A previous study, published over a year ago, showed that the popularity of DOACs searched in Google had considerably increased during the past decade, especially in certain parts of the world (11). Therefore, this study was aimed at using Google Trends to provide an update analysis or ‘snapshot’ of the current worldwide popularity of the commercially available oral anticoagulant agents.
An electronic search was carried in Google Trends, simultaneously using the search terms “warfarin” AND “dabigatran” AND “rivaroxaban” AND “apixaban” AND “edoxaban”. No language or geographical restrictions were applied, but the electronic search was limited to the past 30 days from the current search date (i.e., between October 5, 2018 and November 5, 2018) to enable this ‘snapshot’ of current popularity. According to the Google Trends algorithm, data were cumulatively arranged according to the relative peak of Google searches, where a value of 100 reflects the highest peak, a value of 50 signifies that the search term had half popularity compared to the peak of searches, and a value of 0 implies that the term was only searched <1% fold than the number of peak searches. The study was carried out in accordance with the Declaration of Helsinki and under the terms of relevant local legislation.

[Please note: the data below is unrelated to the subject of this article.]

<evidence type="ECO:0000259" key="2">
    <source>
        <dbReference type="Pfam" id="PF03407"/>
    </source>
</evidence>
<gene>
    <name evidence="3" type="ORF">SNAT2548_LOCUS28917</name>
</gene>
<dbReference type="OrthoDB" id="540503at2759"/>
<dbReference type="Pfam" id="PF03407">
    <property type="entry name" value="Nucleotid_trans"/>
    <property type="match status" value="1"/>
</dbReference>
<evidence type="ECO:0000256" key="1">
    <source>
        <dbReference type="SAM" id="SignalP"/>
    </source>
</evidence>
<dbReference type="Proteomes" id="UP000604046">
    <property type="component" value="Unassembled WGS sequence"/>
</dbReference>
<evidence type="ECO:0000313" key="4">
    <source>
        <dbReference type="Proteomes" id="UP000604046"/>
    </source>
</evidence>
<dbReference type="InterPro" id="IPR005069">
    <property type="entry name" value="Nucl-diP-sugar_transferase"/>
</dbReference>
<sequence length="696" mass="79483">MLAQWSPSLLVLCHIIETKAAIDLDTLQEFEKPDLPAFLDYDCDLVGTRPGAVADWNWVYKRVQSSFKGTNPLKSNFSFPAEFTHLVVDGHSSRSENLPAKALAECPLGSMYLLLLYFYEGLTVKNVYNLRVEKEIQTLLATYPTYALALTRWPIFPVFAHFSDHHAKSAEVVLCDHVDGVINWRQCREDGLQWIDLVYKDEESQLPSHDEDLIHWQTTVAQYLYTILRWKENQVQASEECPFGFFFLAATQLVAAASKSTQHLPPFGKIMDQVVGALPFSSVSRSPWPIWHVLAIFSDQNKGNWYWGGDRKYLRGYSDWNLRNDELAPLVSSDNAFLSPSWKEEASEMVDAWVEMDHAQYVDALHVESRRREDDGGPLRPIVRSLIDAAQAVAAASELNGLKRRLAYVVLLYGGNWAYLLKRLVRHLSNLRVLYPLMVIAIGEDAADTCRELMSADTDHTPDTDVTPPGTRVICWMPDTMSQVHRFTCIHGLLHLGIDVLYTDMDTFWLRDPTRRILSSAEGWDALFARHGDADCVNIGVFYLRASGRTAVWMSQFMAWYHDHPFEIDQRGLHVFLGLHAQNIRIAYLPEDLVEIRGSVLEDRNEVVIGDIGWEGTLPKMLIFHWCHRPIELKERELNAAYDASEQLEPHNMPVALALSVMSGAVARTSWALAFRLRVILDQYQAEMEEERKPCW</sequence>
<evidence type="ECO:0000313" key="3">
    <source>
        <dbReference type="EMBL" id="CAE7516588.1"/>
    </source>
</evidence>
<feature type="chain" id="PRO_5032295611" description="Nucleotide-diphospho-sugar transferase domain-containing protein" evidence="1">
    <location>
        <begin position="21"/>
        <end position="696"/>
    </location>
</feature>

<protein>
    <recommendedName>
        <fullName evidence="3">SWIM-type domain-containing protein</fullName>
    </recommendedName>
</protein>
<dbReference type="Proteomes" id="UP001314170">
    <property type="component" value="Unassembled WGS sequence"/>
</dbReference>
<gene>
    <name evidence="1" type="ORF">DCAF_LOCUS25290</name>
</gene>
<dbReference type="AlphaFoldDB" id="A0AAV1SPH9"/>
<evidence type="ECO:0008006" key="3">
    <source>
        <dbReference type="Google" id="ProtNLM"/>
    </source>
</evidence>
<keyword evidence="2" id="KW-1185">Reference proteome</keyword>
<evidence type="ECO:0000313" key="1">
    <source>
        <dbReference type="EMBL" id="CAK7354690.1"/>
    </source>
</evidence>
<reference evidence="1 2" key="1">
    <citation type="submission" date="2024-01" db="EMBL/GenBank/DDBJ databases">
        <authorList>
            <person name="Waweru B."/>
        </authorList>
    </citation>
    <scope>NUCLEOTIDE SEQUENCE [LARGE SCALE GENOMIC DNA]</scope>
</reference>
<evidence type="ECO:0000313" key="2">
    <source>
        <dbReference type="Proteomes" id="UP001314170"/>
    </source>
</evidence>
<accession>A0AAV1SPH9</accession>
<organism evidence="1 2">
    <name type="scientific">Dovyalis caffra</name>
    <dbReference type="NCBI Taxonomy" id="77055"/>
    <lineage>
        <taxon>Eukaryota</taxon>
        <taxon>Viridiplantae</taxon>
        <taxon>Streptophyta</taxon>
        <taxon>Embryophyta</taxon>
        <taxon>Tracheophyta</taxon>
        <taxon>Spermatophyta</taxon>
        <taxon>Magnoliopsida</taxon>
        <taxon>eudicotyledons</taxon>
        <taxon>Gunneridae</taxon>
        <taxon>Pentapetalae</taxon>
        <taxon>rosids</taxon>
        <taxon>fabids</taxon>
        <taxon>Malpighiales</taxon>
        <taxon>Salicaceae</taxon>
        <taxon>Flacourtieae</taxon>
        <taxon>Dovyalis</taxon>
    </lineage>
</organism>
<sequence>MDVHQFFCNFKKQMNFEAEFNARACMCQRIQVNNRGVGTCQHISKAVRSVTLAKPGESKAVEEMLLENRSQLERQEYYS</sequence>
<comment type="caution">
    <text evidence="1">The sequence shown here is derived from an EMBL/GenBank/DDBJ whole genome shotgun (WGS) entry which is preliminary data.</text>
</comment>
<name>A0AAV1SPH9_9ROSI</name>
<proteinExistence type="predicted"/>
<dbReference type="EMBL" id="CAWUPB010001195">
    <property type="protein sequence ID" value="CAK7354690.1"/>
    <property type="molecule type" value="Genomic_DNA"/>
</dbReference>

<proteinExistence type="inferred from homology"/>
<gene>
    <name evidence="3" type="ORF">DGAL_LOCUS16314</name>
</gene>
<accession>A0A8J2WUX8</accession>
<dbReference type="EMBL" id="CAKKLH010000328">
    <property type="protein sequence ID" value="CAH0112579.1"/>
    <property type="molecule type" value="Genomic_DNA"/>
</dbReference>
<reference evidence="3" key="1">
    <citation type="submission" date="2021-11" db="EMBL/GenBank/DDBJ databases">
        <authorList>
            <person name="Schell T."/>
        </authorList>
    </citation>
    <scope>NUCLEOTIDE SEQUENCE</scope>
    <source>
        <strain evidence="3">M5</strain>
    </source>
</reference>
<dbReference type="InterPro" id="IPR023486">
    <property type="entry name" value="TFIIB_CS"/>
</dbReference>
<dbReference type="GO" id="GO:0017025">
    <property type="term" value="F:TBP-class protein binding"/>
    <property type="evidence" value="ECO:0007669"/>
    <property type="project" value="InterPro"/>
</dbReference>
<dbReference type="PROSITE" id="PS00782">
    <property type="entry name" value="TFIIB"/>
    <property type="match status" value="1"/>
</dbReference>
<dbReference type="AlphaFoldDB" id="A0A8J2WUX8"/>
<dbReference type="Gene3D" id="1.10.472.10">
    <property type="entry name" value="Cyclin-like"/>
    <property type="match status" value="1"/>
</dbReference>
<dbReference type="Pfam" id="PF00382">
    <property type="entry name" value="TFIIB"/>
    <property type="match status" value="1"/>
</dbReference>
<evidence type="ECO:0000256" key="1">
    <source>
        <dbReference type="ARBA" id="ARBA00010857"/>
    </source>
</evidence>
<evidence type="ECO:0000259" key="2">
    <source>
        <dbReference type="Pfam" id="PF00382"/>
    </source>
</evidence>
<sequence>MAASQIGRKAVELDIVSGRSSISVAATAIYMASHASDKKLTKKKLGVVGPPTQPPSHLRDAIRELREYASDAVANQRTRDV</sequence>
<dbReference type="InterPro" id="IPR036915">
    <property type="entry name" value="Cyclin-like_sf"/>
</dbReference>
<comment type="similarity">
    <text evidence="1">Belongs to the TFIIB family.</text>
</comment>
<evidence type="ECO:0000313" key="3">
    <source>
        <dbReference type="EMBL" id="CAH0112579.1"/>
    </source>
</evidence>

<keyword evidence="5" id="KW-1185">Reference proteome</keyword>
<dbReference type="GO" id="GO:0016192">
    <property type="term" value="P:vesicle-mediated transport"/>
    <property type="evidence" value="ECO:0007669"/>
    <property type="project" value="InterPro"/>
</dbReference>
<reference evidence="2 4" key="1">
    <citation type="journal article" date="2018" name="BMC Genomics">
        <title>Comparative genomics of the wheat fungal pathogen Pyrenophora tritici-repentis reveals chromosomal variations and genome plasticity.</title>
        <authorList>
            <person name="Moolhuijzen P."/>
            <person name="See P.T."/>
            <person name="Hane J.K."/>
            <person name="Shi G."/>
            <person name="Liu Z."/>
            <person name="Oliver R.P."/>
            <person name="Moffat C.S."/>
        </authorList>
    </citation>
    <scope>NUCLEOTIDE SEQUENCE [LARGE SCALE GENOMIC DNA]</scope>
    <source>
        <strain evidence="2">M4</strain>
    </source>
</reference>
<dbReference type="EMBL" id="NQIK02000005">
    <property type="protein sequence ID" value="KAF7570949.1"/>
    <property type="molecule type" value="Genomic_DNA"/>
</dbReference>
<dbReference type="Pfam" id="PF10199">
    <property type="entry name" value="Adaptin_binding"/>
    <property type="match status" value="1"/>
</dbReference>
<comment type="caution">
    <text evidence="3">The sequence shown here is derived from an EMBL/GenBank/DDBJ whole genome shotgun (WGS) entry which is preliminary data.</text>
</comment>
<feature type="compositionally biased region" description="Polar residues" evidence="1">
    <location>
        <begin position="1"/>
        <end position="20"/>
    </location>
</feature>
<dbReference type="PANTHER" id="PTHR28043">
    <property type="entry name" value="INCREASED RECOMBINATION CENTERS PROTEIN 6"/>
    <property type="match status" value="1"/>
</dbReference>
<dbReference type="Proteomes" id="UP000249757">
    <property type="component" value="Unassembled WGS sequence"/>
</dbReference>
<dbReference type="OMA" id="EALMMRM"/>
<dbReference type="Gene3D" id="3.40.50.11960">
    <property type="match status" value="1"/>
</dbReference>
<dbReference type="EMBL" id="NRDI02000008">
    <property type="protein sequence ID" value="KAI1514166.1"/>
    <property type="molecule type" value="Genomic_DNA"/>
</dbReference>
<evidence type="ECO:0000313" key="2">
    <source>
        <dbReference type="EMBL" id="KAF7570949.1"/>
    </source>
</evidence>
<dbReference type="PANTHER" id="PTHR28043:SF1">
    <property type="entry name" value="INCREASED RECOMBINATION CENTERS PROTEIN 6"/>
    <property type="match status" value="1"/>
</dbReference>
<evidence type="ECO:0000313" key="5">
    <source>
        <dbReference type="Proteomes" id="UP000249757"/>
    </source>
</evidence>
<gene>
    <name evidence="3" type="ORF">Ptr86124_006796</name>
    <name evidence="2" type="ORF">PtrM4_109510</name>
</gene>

The results of the Google Trends search are shown in Figure 1. Overall, warfarin (55.0%) received the largest number of Google searches among the five oral anticoagulants throughout the study period. This was followed by apixaban (22.5%) and rivaroxaban (18.3%). A much lower number of Google searches was identified for edoxaban (4.1%), whilst the number of Google searches for dabigatran was minimal (0.1%) compared to those of the other drugs. The geographical distribution of the worldwide Google searches is shown in Figure 2 and basically reflects previously presented popularity data. Briefly, warfarin remains the predominantly searched oral anticoagulant agent around the world. Rivaroxaban was more popular in China and in some South-American countries, whilst apixaban was especially popular in some North-European and Latin American countries. In contrast, edoxaban and dabigatran did not currently appear to be popular drugs in any country worldwide. The geographical distribution of the worldwide Google searches for warfarin, apixaban, rivaroxaban and edoxaban is shown in Figure 3. Notably, the number of Google searches for dabigatran was so low that Google Trends failed to provide any geographical information. The 15-top areas with the highest Google searches for each oral anticoagulant drug (except dabigatran, for which insufficient searches were available) is shown in Table 1.